Can You Afford Not to Take a Gap Year?

You’ve finally made it into the upper sixth – Year 13 – the very top of the school. Day by day you are heading towards the departure lounge and, within a matter of months, all that studying for A-levels, all that harassing from sixth form tutors to get your act together and complete your UCAS form, all that nagging by worried parents, will all be water under the bridge. University beckons.

But do you really want to go straight to university next autumn? After thirteen uninterrupted school years – most of your life to date – what about sampling life and the world beyond formal education before getting stuck into a degree course?

Think about it now. Obviously your A-level work and preparation for mock exams will leave you precious little time for reflection this term. But you need to make up your mind before you complete your UCAS application – or postpone applying for university until another year. One way or the other, unless you press the pause button now, the chances are you’ll find yourself morphed willy-nilly into a student attending Freshers’ Week 2009.

If you do decide to get off the education escalator for a year, you’ll find taking a year out can be a very good thing, especially if you are interested in life beyond education and your personal ambitions go beyond getting a degree and a safe job. So, what to do with it?

Doing nothing is definitely not recommended – it’s boring for you, tedious for your mates and above all irritating for your parents if you lounge around at home for 15 months. Do your own thing. You don’t have to plump for one single way of spending the year – and, in any case, you probably want to make a bit of money to keep body and soul together and/or to start you off when you get to university.

The opportunities are almost endless. Broadly speaking, you can spend the time partly at home, fully or partly overseas; and mixing and matching some or all of travel, voluntary work and paid work.

For instance, lots of gappers take paid work in the UK for a few months, then voluntary work overseas for another 2-3 months and round off the year with international travel up to the end of the summer.

Overseas travel obviously ‘broadens the mind’ but it also forces you to live on a budget – a vital experience for your years as a cash-starved student. Working overseas (paid or unpaid) can prove both more interesting and more useful than just travelling. And paid work, particularly if it is lucrative, can help towards the costs of your travel, any voluntary work you fancy doing and the cost of your university course.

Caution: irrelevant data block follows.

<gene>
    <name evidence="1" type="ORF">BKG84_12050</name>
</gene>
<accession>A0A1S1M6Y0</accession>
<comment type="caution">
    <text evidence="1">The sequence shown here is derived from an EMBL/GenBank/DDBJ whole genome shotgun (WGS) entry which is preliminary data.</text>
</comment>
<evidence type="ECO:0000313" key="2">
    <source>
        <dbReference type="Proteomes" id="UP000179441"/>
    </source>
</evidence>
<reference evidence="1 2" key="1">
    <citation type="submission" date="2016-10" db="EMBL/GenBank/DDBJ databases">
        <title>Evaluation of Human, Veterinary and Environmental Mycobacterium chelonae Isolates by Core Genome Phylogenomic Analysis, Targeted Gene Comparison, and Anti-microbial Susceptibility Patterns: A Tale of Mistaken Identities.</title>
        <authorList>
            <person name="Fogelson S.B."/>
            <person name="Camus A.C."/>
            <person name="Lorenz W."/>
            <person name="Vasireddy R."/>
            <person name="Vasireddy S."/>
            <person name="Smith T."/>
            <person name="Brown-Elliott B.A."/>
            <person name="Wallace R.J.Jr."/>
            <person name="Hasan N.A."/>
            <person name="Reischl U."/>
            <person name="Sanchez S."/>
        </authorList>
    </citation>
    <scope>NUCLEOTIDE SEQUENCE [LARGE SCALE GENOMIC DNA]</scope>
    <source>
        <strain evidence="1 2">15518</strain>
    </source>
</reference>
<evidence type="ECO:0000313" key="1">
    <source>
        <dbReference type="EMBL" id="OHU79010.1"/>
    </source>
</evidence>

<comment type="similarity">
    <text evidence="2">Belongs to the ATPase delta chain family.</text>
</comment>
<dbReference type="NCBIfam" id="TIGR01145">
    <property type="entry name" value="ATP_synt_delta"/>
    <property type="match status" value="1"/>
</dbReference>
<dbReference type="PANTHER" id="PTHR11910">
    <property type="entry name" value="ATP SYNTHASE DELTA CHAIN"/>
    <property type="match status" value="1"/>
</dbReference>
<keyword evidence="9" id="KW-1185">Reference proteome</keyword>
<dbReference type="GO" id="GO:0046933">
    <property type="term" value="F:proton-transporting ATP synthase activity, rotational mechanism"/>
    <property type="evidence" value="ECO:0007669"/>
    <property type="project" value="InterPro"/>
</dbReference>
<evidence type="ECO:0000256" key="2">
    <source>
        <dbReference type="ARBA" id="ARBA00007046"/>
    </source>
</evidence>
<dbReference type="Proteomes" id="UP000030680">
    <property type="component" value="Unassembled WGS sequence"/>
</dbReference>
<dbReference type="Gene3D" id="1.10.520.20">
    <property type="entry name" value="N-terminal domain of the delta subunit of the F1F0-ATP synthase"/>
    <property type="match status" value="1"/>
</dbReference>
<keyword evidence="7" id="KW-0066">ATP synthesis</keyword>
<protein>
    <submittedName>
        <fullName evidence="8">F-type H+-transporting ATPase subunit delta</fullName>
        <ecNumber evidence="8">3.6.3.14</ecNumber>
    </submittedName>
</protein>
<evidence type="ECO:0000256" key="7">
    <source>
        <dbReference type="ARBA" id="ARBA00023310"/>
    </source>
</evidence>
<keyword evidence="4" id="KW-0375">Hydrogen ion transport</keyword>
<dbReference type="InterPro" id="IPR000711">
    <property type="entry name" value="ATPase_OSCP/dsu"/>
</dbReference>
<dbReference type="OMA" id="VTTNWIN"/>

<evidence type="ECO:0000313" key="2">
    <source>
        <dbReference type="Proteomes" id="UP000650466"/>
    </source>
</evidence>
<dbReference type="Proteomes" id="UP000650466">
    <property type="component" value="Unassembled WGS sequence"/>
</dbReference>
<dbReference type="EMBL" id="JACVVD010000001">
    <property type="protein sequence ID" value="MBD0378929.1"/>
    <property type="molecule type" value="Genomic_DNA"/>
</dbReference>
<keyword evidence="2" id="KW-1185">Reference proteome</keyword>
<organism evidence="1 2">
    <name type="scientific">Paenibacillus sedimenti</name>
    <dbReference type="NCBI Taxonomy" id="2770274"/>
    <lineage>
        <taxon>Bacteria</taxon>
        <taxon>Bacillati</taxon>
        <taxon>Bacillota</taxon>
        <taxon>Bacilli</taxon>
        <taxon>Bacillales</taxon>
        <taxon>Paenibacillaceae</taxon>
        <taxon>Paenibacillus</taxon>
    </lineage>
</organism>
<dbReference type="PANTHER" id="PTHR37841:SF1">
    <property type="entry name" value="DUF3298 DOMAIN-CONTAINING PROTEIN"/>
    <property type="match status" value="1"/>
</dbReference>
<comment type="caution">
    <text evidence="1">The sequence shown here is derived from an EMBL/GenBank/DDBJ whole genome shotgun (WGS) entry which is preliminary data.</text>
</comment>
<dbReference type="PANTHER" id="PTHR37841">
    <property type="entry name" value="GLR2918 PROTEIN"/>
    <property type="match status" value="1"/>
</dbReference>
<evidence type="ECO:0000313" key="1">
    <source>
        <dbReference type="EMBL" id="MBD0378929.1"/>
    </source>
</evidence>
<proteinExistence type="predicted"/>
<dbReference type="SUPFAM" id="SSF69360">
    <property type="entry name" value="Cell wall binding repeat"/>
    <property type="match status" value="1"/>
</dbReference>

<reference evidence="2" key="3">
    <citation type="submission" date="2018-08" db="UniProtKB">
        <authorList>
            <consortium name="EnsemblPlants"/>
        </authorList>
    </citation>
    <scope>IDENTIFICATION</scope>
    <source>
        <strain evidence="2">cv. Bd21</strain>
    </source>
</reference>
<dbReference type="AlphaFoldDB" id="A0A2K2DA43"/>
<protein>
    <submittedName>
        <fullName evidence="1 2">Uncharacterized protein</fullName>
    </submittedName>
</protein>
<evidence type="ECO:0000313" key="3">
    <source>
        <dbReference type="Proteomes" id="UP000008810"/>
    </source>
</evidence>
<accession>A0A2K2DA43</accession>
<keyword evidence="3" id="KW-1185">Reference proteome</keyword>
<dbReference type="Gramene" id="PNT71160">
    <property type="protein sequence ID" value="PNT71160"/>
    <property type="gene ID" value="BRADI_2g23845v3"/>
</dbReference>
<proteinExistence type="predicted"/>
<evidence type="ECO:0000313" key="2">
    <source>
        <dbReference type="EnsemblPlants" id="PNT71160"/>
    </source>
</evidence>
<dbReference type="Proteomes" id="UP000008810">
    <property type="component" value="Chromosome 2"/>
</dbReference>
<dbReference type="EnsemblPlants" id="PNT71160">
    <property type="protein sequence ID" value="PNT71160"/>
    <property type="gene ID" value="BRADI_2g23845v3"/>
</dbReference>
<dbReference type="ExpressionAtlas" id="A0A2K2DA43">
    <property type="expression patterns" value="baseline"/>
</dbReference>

There are plenty of ways of filling the year actively without breaking the bank. And, often forgotten, it’s a rare opportunity to acquire skills you missed out on at school eg portrait painting (perhaps taking an art foundation course?) or fluency in a foreign language (eg at a local language school in, say, China or Germany). And there are wonderful, more exotic opportunities on offer – to teach English in Bolivia, save turtles in Sri Lanka, work in a hospital in Thailand, lead adventure training courses in Canada…

You’re spoilt for choice but how to go about choosing? Do you really need to plan your gap year two years ahead as the pundits say you should? The answer is emphatically No! The vast majority of sixth formers end up taking very successful gap years arranged in far less time. But one caveat: if you wait until you have left school, some of the more popular gap year opportunities may be booked up – the early bird may get the worm!

There are many professional gap-year organisations, which offer structured programmes in many parts of the world, with local support arrangements in place (worth it, if it’s your first time away, even if it just allows your parents to sleep at night). Some of the best belong to a self-regulatory group called the Year Out Group, so probably worth going for one of them.

You should expect to pay somewhere between 1500 and 4500 pounds to a gap year provider. But what they offer, and how effective their local support is, will vary. So check what is actually on offer – accommodation, flight, food, training, visa, insurance, meeting you at the airport, coping if you are sick etc. What they don’t provide, you will have to pay for.

Placement organizations do not offer Club 18-30 holidays for the brainy. If you want to go to the developing world, get ready for basic conditions and don’t expect everything to be handed to you on a plate.

Lots to think about. But don’t funk choosing a gap year just because it is a lot easier to float into university after your last school holiday than it is to branch out on your own for a year. It’s your life that you are developing beyond the confines of academic life – not your teachers’ or your parents’. Go for it!

Student Book [http://www.studentbook.org/] is a website for prospective and current students. It offers a university comparison tool and a wealth of information on the ins and outs of applying to university. The site is also a guide to student life with advice on finance, welfare, study skills, accommodation and a lot more. These are helpful, relevant and entertaining articles aimed at students and future students.